That Iranian embassy gaffe? It wasn't a gaffe, says Bachmann

Presidential hopeful tries to spin latest GOP foreign policy slip.

So, she was only talking hypothetically. When Michelle Bachmann, Republican Party candidate and Minnesota Congresswoman, suggested that in the wake of Britain's withdrawal of embassy staff from Tehran, she would do "exactly" the same if she were president, reporters had simply got the wrong end of the stick.

Well, here's what she originally said:

That's exactly what I would do (if I were president). We wouldn't have an embassy in Iran. I wouldn't allow that to be there.

The US hasn't had an embassy in Tehran since 1980 when it severed relations during the hostage crisis. Bachmann should have known that -- and later her people claimed she did.

Yesterday evening, her staff issued a statement to suggest that her comments had been (yes) "taken out of context". It stated that Bachmann:

is fully aware that we do not have an embassy in Iran and have not had one since 1980. She was agreeing with the actions taken by the British to secure their embassy personnel and was speaking in the hypothetical, that if she was President of the United States and if we had an embassy in Iran, she would have taken the same actions as the British.

Politico described the attempt to regain foreign policy credibility as "a campaign version of a cleanup in aisle 9" but it would appear to be another example of a Republican candidate wrestling with foreign affairs and losing -- by three falls and a submission.

Last month Herman Cain struggled to recall the details of the Libya conflict ("Got all this stuff twirling around in my head") and in an exchange on 1 November -- with clear echoes of Bachmann's error -- Cain also appeared to be unaware that China has been a nuclear power since the 1960s. In a PBS Newshour interview, Cain said of China:

So yes they're a military threat. They've indicated that they're trying to develop nuclear capability and they want to develop more aircraft carriers like we have. So yes, we have to consider them a military threat.

Now Cain is expected to make a major announcement which may see him exit the race -- not for his foreign policy slips, of course, but for stories surrounding his complicated personal life. "I am reassessing because of all this media firestorm stuff," he's quoted as saying.



Jon Bernstein, former deputy editor of New Statesman, is a digital strategist and editor. He tweets @Jon_Bernstein. 

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The Fire Brigades Union reaffiliates to Labour - what does it mean?

Any union rejoining Labour will be welcomed by most in the party - but the impact on the party's internal politics will be smaller than you think.

The Fire Brigades Union (FBU) has voted to reaffiliate to the Labour party, in what is seen as a boost to Jeremy Corbyn. What does it mean for Labour’s internal politics?

Firstly, technically, the FBU has never affliated before as they are notionally part of the civil service - however, following the firefighters' strike in 2004, they decisively broke with Labour.

The main impact will be felt on the floor of Labour party conference. Although the FBU’s membership – at around 38,000 – is too small to have a material effect on the outcome of votes themselves, it will change the tenor of the motions put before party conference.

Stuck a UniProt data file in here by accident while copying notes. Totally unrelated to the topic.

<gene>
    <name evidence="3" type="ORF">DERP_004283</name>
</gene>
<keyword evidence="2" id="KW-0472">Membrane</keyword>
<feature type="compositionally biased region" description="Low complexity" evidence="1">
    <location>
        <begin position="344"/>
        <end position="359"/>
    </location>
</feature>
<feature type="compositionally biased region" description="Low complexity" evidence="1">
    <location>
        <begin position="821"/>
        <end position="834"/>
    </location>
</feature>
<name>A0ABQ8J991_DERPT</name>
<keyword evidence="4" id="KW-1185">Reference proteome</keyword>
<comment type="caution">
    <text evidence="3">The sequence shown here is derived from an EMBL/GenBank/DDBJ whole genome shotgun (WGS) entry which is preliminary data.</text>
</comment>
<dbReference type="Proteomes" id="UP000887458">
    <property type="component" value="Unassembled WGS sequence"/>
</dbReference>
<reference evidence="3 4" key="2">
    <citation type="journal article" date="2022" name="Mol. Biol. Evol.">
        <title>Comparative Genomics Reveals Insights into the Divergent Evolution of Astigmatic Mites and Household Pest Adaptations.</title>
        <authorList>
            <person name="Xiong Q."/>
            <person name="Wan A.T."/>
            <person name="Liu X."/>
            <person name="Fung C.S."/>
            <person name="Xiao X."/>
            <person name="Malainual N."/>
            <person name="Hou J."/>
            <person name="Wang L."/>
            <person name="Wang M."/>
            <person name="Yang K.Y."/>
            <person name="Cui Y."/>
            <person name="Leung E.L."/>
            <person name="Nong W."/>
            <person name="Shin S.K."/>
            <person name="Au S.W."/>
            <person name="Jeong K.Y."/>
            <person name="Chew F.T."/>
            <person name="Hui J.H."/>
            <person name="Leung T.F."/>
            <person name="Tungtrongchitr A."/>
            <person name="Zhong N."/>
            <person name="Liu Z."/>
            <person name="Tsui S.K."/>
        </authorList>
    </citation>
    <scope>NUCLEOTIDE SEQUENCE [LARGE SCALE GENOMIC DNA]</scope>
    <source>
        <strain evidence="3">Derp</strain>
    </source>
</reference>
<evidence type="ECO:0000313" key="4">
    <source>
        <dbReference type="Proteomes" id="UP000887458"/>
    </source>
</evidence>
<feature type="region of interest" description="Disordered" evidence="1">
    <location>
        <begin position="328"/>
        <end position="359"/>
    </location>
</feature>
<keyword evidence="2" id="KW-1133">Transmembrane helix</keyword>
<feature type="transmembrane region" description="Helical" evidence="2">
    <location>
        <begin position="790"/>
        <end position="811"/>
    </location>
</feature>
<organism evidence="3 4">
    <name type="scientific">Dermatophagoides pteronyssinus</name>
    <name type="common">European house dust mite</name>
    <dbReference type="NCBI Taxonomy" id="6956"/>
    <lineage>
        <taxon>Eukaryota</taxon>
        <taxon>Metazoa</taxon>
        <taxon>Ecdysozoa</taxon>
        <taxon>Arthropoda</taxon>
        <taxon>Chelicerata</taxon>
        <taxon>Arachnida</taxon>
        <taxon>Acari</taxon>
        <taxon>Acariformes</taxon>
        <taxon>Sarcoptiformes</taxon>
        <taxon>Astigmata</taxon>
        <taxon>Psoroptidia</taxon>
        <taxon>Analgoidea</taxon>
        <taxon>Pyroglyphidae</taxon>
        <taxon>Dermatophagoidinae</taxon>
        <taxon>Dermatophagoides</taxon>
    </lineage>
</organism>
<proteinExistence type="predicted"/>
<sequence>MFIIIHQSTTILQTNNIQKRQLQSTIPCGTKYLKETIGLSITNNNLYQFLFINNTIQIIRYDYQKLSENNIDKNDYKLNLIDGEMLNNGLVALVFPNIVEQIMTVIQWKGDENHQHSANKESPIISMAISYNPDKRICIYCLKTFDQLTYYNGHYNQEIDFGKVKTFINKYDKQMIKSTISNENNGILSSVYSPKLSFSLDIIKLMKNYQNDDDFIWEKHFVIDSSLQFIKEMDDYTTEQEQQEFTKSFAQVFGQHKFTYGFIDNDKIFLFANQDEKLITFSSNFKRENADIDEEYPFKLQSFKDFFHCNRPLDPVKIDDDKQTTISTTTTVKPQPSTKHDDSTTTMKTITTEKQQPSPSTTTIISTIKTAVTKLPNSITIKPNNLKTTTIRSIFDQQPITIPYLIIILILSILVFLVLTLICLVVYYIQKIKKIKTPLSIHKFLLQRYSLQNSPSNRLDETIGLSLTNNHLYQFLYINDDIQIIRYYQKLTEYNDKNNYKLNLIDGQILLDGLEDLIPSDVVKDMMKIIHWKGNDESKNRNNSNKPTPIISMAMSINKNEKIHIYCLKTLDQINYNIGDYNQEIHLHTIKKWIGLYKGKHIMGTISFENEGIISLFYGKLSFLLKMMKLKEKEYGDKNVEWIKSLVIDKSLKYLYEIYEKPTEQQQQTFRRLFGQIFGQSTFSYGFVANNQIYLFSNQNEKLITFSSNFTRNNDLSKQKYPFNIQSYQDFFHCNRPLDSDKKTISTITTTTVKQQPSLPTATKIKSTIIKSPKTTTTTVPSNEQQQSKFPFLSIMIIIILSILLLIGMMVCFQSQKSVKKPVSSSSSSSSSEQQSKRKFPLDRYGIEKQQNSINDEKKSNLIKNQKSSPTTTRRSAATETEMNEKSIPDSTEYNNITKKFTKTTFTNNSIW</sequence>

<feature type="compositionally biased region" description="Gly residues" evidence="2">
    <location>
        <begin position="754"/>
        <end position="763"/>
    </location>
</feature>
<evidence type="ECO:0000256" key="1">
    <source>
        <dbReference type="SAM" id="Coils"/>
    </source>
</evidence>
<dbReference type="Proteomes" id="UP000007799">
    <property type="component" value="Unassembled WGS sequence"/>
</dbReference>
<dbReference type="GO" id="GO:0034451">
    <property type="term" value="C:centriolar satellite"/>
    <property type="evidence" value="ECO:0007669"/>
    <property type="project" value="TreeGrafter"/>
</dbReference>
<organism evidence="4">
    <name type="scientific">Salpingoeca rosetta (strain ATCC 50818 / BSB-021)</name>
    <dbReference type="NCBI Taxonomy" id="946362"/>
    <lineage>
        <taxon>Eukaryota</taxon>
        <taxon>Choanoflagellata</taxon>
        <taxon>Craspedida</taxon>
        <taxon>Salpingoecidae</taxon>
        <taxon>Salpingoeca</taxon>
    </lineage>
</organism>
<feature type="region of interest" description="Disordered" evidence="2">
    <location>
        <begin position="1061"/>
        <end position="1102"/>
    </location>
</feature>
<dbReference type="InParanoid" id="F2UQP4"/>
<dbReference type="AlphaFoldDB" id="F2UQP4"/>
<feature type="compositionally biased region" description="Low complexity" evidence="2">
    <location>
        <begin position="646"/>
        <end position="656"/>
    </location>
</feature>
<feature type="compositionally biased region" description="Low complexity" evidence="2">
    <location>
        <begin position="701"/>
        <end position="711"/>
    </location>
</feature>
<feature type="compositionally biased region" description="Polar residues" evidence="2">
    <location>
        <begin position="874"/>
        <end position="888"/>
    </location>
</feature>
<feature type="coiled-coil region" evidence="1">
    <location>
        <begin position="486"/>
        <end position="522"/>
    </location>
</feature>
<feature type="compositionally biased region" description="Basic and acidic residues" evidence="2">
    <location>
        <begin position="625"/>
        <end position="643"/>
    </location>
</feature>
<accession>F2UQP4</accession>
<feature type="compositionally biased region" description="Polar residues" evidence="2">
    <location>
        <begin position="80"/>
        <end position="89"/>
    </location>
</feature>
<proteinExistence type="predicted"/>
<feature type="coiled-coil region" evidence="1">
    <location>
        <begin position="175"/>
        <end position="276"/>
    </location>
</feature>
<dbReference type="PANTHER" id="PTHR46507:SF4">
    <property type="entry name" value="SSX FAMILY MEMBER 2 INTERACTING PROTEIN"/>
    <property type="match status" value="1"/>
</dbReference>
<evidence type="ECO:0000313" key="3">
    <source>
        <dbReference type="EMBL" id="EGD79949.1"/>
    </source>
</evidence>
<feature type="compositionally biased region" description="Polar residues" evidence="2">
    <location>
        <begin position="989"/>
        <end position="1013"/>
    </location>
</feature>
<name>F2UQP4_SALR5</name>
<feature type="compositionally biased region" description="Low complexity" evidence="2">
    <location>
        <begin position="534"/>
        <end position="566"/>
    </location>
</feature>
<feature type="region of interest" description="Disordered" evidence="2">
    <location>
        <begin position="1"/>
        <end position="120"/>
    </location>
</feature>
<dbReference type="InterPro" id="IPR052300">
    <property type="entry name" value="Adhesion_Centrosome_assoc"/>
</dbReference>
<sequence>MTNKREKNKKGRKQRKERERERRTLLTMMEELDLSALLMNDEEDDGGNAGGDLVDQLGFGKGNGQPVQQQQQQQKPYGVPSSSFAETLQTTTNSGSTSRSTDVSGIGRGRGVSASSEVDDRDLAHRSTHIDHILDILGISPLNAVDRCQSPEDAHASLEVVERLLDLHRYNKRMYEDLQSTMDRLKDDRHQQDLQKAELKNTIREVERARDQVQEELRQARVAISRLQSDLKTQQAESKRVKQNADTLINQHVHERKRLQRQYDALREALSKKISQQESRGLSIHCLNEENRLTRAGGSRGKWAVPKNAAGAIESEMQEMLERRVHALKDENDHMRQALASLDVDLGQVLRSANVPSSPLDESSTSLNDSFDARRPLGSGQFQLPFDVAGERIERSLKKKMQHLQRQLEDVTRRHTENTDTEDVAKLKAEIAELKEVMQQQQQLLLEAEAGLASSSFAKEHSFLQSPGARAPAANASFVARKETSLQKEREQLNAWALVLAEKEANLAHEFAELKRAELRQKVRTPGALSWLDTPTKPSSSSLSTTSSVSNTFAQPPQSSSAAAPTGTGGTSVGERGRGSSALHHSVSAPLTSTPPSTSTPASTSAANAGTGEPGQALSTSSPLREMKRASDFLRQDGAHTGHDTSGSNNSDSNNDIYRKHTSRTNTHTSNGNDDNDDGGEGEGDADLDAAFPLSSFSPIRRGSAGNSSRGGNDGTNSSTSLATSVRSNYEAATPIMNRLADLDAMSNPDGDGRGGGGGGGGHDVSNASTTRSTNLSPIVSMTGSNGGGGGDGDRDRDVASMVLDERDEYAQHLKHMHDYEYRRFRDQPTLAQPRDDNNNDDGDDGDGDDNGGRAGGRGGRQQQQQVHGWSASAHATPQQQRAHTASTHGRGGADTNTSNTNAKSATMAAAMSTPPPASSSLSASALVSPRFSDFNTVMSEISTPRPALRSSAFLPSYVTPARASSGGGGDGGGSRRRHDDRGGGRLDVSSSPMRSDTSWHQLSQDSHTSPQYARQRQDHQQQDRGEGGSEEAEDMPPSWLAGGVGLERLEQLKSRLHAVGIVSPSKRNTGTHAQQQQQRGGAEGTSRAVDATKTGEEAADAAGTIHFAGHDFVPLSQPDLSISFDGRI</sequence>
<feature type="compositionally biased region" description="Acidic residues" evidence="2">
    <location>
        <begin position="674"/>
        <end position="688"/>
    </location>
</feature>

The FBU’s leadership is not only to the left of most unions in the Trades Union Congress (TUC), it is more inclined to bring motions relating to foreign affairs than other unions with similar politics (it is more internationalist in focus than, say, the PCS, another union that may affiliate due to Corbyn’s leadership). Motions on Israel/Palestine, the nuclear deterrent, and other issues, will find more support from FBU delegates than it has from other affiliated trade unions.

In terms of the balance of power between the affiliated unions themselves, the FBU’s re-entry into Labour politics is unlikely to be much of a gamechanger. Trade union positions, elected by trade union delegates at conference, are unlikely to be moved leftwards by the reaffiliation of the FBU. Unite, the GMB, Unison and Usdaw are all large enough to all-but-guarantee themselves a seat around the NEC. Community, a small centrist union, has already lost its place on the NEC in favour of the bakers’ union, which is more aligned to Tom Watson than Jeremy Corbyn.

Matt Wrack, the FBU’s General Secretary, will be a genuine ally to Corbyn and John McDonnell. Len McCluskey and Dave Prentis were both bounced into endorsing Corbyn by their executives and did so less than wholeheartedly. Tim Roache, the newly-elected General Secretary of the GMB, has publicly supported Corbyn but is seen as a more moderate voice at the TUC. Only Dave Ward of the Communication Workers’ Union, who lent staff and resources to both Corbyn’s campaign team and to the parliamentary staff of Corbyn and McDonnell, is truly on side.

The impact of reaffiliation may be felt more keenly in local parties. The FBU’s membership looks small in real terms compared Unite and Unison have memberships of over a million, while the GMB and Usdaw are around the half-a-million mark, but is much more impressive when you consider that there are just 48,000 firefighters in Britain. This may make them more likely to participate in internal elections than other affiliated trade unionists, just 60,000 of whom voted in the Labour leadership election in 2015. However, it is worth noting that it is statistically unlikely most firefighters are Corbynites - those that are will mostly have already joined themselves. The affiliation, while a morale boost for many in the Labour party, is unlikely to prove as significant to the direction of the party as the outcome of Unison’s general secretary election or the struggle for power at the top of Unite in 2018. 

Stephen Bush is editor of the Staggers, the New Statesman’s political blog.